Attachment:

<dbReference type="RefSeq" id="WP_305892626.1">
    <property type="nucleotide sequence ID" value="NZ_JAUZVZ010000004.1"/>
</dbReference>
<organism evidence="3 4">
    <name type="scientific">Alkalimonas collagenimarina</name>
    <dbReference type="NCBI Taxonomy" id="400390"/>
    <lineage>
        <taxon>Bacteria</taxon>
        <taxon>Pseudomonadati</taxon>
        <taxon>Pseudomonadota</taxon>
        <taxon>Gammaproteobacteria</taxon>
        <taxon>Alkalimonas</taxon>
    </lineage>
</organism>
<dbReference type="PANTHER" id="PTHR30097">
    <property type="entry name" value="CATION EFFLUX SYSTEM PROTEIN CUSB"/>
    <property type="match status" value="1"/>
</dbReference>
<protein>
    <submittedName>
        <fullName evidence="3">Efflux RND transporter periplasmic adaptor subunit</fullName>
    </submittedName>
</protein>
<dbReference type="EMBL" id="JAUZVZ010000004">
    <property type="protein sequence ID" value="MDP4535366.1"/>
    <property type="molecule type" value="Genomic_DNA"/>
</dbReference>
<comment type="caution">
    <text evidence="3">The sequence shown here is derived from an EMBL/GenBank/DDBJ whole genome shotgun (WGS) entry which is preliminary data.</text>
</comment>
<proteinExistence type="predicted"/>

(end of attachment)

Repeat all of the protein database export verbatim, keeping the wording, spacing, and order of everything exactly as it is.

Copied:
<dbReference type="RefSeq" id="WP_305892626.1">
    <property type="nucleotide sequence ID" value="NZ_JAUZVZ010000004.1"/>
</dbReference>
<organism evidence="3 4">
    <name type="scientific">Alkalimonas collagenimarina</name>
    <dbReference type="NCBI Taxonomy" id="400390"/>
    <lineage>
        <taxon>Bacteria</taxon>
        <taxon>Pseudomonadati</taxon>
        <taxon>Pseudomonadota</taxon>
        <taxon>Gammaproteobacteria</taxon>
        <taxon>Alkalimonas</taxon>
    </lineage>
</organism>
<dbReference type="PANTHER" id="PTHR30097">
    <property type="entry name" value="CATION EFFLUX SYSTEM PROTEIN CUSB"/>
    <property type="match status" value="1"/>
</dbReference>
<protein>
    <submittedName>
        <fullName evidence="3">Efflux RND transporter periplasmic adaptor subunit</fullName>
    </submittedName>
</protein>
<dbReference type="EMBL" id="JAUZVZ010000004">
    <property type="protein sequence ID" value="MDP4535366.1"/>
    <property type="molecule type" value="Genomic_DNA"/>
</dbReference>
<comment type="caution">
    <text evidence="3">The sequence shown here is derived from an EMBL/GenBank/DDBJ whole genome shotgun (WGS) entry which is preliminary data.</text>
</comment>
<proteinExistence type="predicted"/>